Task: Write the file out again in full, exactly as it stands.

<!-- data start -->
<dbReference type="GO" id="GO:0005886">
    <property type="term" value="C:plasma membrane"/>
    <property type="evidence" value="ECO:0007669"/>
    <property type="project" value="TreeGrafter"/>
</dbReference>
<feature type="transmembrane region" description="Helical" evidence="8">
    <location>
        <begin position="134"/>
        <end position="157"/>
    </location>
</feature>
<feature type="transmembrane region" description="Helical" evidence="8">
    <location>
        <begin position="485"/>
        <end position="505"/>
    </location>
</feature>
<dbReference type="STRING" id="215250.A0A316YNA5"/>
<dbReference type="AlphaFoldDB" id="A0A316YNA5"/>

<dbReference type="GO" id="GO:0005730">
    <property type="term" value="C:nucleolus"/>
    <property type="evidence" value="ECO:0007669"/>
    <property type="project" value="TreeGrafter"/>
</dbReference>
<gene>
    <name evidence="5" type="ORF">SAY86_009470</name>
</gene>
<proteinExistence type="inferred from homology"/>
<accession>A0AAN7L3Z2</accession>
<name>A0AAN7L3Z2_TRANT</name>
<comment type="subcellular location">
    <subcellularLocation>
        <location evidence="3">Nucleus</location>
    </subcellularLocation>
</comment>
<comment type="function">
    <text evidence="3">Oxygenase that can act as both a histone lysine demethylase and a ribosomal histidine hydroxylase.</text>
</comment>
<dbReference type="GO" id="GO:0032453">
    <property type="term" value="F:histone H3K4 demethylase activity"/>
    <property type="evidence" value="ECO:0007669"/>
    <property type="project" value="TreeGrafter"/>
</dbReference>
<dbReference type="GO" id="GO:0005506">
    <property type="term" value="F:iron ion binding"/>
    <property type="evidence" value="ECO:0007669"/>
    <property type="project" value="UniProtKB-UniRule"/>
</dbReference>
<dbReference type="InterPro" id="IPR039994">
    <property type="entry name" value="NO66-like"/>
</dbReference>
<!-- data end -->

<dbReference type="GO" id="GO:0005886">
    <property type="term" value="C:plasma membrane"/>
    <property type="evidence" value="ECO:0007669"/>
    <property type="project" value="TreeGrafter"/>
</dbReference>
<feature type="transmembrane region" description="Helical" evidence="8">
    <location>
        <begin position="134"/>
        <end position="157"/>
    </location>
</feature>
<feature type="transmembrane region" description="Helical" evidence="8">
    <location>
        <begin position="485"/>
        <end position="505"/>
    </location>
</feature>
<dbReference type="STRING" id="215250.A0A316YNA5"/>
<dbReference type="AlphaFoldDB" id="A0A316YNA5"/>

<dbReference type="GO" id="GO:0005730">
    <property type="term" value="C:nucleolus"/>
    <property type="evidence" value="ECO:0007669"/>
    <property type="project" value="TreeGrafter"/>
</dbReference>
<gene>
    <name evidence="5" type="ORF">SAY86_009470</name>
</gene>
<proteinExistence type="inferred from homology"/>
<accession>A0AAN7L3Z2</accession>
<name>A0AAN7L3Z2_TRANT</name>
<comment type="subcellular location">
    <subcellularLocation>
        <location evidence="3">Nucleus</location>
    </subcellularLocation>
</comment>
<comment type="function">
    <text evidence="3">Oxygenase that can act as both a histone lysine demethylase and a ribosomal histidine hydroxylase.</text>
</comment>
<dbReference type="GO" id="GO:0032453">
    <property type="term" value="F:histone H3K4 demethylase activity"/>
    <property type="evidence" value="ECO:0007669"/>
    <property type="project" value="TreeGrafter"/>
</dbReference>
<dbReference type="GO" id="GO:0005506">
    <property type="term" value="F:iron ion binding"/>
    <property type="evidence" value="ECO:0007669"/>
    <property type="project" value="UniProtKB-UniRule"/>
</dbReference>
<dbReference type="InterPro" id="IPR039994">
    <property type="entry name" value="NO66-like"/>
</dbReference>